Think about the very first thing you do in the morning. If you're like the vast majority of people (let's stick with in the United States), then you probably reach to your nightstand and check your phone. I'm assuming you check for social media updates, personal and work email, and maybe the news. Am I guessing right?
Y'all are going to think I'm crazy, but this is way too relevant to not share.
Okay - so most of us want to figure out what our problems are so that we can change them right away, so that we can fix them and be done with it. I mean, people come into therapy and counseling specifically for that reason. They feel some level of distress (something isn't quite working in their life) and they're not quite sure what or how to "fix it."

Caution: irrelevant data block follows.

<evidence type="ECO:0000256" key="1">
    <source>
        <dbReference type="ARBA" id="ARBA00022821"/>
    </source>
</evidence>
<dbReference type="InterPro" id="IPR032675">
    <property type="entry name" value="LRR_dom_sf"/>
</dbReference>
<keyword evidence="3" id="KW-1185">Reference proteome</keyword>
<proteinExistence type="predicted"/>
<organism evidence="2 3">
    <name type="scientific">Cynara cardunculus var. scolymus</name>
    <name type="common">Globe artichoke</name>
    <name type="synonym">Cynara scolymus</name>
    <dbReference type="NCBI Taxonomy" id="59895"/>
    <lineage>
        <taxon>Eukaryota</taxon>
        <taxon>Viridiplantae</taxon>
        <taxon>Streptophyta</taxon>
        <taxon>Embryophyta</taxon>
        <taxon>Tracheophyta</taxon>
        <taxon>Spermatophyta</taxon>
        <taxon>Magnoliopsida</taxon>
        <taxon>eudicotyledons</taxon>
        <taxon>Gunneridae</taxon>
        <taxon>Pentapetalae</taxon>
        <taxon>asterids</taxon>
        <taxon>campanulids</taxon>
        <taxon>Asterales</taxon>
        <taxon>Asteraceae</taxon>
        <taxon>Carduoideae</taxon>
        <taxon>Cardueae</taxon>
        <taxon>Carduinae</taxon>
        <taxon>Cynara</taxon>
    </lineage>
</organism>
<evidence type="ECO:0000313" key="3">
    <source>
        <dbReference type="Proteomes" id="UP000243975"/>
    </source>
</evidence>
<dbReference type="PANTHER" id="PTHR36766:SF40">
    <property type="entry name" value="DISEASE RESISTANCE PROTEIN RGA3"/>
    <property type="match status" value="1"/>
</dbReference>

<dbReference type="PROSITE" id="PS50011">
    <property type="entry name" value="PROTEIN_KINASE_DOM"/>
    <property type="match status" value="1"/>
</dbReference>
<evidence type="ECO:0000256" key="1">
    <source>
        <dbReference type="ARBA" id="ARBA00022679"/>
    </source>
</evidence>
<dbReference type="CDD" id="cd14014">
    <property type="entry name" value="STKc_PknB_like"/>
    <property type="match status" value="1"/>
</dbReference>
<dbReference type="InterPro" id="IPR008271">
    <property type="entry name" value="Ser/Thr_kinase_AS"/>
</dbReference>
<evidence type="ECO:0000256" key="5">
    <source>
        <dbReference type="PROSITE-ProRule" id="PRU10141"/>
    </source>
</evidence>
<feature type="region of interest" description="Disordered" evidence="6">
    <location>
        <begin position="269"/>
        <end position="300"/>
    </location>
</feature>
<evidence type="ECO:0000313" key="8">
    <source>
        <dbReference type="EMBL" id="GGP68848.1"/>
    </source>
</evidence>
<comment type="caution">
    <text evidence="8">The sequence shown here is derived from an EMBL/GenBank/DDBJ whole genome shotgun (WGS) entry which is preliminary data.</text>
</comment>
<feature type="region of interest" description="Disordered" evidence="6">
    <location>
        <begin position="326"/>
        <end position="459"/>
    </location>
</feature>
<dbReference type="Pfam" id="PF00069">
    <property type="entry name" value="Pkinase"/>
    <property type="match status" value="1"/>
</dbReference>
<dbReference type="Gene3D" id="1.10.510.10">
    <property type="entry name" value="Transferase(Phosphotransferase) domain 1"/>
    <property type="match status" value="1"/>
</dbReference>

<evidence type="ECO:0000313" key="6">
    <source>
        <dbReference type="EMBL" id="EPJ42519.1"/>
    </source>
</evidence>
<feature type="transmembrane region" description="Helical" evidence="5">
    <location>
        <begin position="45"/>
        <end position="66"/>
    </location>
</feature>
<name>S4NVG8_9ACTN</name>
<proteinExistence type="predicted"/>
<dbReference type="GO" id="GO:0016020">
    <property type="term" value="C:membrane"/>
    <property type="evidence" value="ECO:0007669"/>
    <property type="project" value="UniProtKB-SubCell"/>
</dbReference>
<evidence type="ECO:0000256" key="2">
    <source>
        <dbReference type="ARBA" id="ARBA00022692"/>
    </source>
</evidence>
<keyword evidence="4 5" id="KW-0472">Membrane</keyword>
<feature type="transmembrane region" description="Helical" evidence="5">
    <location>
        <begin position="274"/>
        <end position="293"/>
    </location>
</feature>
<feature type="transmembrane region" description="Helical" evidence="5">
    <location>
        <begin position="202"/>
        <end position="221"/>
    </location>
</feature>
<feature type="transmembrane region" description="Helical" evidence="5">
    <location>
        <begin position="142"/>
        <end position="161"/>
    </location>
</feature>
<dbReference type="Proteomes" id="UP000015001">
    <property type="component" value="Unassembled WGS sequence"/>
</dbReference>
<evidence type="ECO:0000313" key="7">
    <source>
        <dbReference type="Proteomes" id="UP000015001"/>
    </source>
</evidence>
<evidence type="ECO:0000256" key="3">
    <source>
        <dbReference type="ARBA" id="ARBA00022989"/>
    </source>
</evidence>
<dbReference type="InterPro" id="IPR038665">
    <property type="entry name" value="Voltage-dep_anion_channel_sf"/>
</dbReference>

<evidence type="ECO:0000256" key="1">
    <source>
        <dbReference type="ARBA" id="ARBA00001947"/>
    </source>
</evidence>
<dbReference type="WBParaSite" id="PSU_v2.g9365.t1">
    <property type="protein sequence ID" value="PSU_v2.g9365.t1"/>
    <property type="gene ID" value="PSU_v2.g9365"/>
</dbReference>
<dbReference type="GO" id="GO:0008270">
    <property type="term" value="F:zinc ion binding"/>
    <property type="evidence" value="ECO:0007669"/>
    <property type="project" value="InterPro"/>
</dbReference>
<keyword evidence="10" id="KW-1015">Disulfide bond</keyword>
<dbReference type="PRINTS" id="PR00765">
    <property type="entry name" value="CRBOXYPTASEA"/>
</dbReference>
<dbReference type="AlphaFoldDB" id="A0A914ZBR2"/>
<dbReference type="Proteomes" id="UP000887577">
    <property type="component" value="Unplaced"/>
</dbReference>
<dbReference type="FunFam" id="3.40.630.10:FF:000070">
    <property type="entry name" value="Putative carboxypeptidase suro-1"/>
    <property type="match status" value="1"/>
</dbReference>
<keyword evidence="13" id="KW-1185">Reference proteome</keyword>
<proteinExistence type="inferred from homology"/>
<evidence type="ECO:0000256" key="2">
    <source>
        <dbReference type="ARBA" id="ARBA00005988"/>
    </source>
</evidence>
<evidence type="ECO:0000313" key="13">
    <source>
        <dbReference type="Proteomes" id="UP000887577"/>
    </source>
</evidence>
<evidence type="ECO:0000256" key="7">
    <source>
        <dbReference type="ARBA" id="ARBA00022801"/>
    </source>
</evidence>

Here's where I come in...
Tell me if this sounds familiar.
Annabelle is a working woman. She's got a full-time job that she loves, a partner that she loves, and great friends. She balances her time doing extra work around the office or bringing work home (trying to move up in her corporation), being with her partner through outings, dinner, or relaxing (usually with work in tow), and attending get-togethers with friends, whether planned or spontaneous. With all intents and purposes, Annabelle should feel ecstatic. In her own words, "I have everything I wanted to have at this point in my life..."
(wait for it...).